Nicasio Reservoir in Marin County California with a perfect reflection in the calm water. Photo: Getty

Nicasio Reservoir

Nicasio Reservoir in Marin County California with a perfect reflection in the calm water. Photo: Getty

Two mountain bikers face potential fines of $1000 and imprisonment in a county jail for resisting arrest while mountain biking illegally in Marin County, California.

Oddly enough, while Marin County can actually be said to be the birthplace of the entire sport, the county has harsh restrictions on mountain biking.

The county was home to the first mountain bike race ever and can take credit for legends of the sport like Gary Fisher. After the quick growth of mountain biking as a sport in the 70s and 80s though, legislation was introduced to ban mountain bikers from nearly all singletrail in the area.

As such, while the area is written into the folklore of the sport, you can actually count the trails it's legal to ride a mountain bike on in Marin County on one hand.

It’s a bit like Footloose in that way, except instead of having the local minister to blame for banning dancing, you've got scared 70s & 80s hikers to blame for banning mountain biking. Oh, and it’s actually real as well.

View of Stinson Beach from Mt. Tamalpais, Marin County, California. Photo: Getty

Coastal Spring

View of Stinson Beach from Mt. Tamalpais, Marin County, California. Photo: Getty

The two riders caught on this occasion were both doctors - Dr. Paul Cameron, a Corte Madera dentist, and Dr David Carbonell, an emergency room physician - and were charged with "riding their bicycles illegally on Marin County open space land where bikes are prohibited and resisting arrest when a Marin County sheriff's deputy attempted to issue them a citation," writes the Marin Independent Journal.

A quick flick through the Marin Independent Journal's archives suggests trail access is quite the hot topic in the area.

Dr Carbonell is described as a co-founder of the New Paradigm Trail Group, a group which has declared the country roads and trail management plan in the area a failure, saying there is not enough access for bikes.

Open Space Superintendent Ari Golan says the fine for riding illegally on open space land is $199 including court costs. The fine for a second offence is $410 and all violations after that cost up to $615.

Resisting arrest meanwhile carries the maximum punishment of a $1,000 and imprisonment in a county jail for up to a year.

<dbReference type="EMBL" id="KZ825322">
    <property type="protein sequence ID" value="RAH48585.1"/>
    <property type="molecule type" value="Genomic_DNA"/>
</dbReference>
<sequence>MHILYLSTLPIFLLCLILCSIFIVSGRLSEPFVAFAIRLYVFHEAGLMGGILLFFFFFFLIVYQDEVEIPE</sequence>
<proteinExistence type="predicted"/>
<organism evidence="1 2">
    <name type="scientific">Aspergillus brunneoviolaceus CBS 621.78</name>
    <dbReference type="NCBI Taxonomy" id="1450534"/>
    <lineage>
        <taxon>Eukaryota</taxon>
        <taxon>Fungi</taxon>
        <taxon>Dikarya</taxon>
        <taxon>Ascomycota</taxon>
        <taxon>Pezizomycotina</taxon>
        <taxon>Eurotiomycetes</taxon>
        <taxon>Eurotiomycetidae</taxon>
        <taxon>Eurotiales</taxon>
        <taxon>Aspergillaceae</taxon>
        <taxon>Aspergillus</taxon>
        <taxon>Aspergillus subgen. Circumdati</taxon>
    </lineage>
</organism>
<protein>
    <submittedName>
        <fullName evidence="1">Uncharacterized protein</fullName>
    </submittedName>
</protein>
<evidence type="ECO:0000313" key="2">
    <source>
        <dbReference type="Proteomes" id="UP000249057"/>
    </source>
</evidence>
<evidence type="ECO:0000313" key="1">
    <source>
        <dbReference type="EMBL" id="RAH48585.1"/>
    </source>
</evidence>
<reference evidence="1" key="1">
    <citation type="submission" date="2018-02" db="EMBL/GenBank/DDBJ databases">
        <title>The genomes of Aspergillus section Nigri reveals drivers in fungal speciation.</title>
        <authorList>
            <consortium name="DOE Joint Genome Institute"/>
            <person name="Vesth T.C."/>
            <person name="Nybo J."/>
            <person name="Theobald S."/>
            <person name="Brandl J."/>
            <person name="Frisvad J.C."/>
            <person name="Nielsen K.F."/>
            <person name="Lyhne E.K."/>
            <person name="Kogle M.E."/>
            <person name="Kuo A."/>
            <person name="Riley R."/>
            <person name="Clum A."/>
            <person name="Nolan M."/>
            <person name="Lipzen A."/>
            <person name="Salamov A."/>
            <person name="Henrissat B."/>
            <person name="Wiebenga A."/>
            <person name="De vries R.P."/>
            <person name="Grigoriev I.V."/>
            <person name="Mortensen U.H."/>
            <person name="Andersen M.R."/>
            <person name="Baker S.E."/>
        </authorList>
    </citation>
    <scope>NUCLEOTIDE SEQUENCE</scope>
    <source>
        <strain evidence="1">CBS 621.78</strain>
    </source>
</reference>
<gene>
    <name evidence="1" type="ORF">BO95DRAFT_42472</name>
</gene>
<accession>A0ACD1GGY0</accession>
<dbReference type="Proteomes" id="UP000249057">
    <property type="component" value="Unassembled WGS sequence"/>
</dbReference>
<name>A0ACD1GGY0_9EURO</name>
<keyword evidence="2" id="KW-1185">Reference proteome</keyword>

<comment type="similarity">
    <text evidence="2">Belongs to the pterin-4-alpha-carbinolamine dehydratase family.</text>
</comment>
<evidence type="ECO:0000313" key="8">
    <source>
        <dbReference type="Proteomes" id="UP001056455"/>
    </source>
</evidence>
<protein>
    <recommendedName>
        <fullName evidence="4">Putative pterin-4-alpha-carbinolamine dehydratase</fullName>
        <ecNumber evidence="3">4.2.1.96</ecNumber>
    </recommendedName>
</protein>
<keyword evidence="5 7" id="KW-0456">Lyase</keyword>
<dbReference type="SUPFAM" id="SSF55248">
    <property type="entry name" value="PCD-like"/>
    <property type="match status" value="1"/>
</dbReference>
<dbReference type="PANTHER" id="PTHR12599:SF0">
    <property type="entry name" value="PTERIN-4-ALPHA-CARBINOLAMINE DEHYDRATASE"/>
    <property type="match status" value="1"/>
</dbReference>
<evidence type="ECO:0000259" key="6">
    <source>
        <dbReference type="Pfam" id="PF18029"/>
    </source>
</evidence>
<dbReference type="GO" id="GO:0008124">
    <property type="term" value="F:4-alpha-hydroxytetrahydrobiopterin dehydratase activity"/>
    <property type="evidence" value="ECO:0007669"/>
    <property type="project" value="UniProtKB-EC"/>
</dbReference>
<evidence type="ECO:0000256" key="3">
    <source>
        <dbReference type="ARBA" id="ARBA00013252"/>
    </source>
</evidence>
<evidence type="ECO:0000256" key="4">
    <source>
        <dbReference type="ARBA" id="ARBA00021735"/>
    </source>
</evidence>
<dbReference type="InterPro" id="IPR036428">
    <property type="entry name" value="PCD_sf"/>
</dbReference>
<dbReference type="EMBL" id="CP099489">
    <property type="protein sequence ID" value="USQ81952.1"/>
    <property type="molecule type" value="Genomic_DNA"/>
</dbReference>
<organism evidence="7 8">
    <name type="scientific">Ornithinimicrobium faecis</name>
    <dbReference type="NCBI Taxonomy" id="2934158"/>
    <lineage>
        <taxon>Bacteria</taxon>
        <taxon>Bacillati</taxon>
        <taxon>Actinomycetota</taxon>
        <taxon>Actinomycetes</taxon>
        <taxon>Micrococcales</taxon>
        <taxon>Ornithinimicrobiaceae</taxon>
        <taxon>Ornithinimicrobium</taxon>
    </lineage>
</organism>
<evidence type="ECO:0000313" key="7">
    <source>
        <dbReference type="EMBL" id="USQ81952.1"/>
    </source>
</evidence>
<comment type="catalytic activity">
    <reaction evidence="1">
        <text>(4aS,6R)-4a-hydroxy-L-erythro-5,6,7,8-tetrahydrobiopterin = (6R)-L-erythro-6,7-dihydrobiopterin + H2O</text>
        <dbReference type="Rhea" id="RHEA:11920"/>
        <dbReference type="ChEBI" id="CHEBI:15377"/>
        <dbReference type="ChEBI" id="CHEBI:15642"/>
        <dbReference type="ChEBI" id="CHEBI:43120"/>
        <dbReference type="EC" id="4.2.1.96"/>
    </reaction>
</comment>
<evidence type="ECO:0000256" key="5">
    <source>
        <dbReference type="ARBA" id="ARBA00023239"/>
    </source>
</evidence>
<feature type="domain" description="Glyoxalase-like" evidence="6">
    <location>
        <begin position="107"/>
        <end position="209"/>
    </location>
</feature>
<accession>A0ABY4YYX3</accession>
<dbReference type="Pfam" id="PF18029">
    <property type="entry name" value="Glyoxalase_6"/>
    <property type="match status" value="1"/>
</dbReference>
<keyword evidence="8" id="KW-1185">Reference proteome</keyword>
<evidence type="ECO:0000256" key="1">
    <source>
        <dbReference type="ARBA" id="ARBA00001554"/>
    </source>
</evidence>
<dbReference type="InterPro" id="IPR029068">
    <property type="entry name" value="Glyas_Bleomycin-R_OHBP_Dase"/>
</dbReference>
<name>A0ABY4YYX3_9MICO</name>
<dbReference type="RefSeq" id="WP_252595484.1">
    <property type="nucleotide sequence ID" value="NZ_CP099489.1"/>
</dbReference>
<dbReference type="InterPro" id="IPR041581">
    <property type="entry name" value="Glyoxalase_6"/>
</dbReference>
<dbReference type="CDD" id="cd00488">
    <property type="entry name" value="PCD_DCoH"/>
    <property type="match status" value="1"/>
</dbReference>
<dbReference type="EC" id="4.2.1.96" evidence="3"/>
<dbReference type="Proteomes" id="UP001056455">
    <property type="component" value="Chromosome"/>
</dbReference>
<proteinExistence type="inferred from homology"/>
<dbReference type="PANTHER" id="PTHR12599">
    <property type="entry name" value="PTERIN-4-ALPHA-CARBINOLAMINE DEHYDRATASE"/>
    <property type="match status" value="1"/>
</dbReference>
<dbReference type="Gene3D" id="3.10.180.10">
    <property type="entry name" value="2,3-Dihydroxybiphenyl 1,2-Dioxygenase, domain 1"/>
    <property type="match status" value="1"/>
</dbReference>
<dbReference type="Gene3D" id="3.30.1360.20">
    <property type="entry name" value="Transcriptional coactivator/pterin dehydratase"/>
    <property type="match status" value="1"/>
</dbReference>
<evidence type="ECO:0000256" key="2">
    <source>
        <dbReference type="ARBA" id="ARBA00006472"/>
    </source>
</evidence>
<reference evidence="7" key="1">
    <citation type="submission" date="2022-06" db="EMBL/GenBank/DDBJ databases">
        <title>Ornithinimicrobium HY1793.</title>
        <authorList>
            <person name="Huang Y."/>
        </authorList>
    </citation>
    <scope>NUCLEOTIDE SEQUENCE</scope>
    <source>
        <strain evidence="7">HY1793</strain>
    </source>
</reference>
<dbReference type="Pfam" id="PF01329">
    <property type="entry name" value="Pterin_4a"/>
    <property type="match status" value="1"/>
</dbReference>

The doctors were riding the Piedmont Trail in the Baltimore Canyon Open Space Preserve on December 12th when they were caught.

Marin County, the troubled home of mountain biking. Photo: Getty

Marin County mountain biking

Marin County, the troubled home of mountain biking. Photo: Getty

Sheriff’s Lt. Jeff Edwards said: “They were seen by one of the open space deputies riding on a trail they were restricted from riding bikes on. The deputy attempted to stop them and they rode away from him."

The deputy was then however able to catch up with the mountain bikers, grabbing Cameron’s arm to stop him and later identifying Carbonell.

Carbonell is quoted as having said (in February of 2017): “I don’t want to be 65 years old before I see my vision for trail access sharing in Marin County implemented."

Linda Novy of Fairfax, a Marin Conservation League board member, said, “These guys were breaking the law and then they tried to evade it. I think it is really shameful.

“This is really proof that enforcement is very necessary. There are some people, and these are examples of those people, who just don’t think the rules apply to them. We may never get them to comply unless they’re arrested."

Cameron has pleaded not guilty to both charges, while Carbonell’s arraignment is scheduled for January 24.

Update: We have been informed that the riders in question were not pursued for citation for riding an illegal trail, and that the trail they were riding is actually legal for mountain bikers to ride during the day. The reason they were pursued was for riding the trail at dusk.

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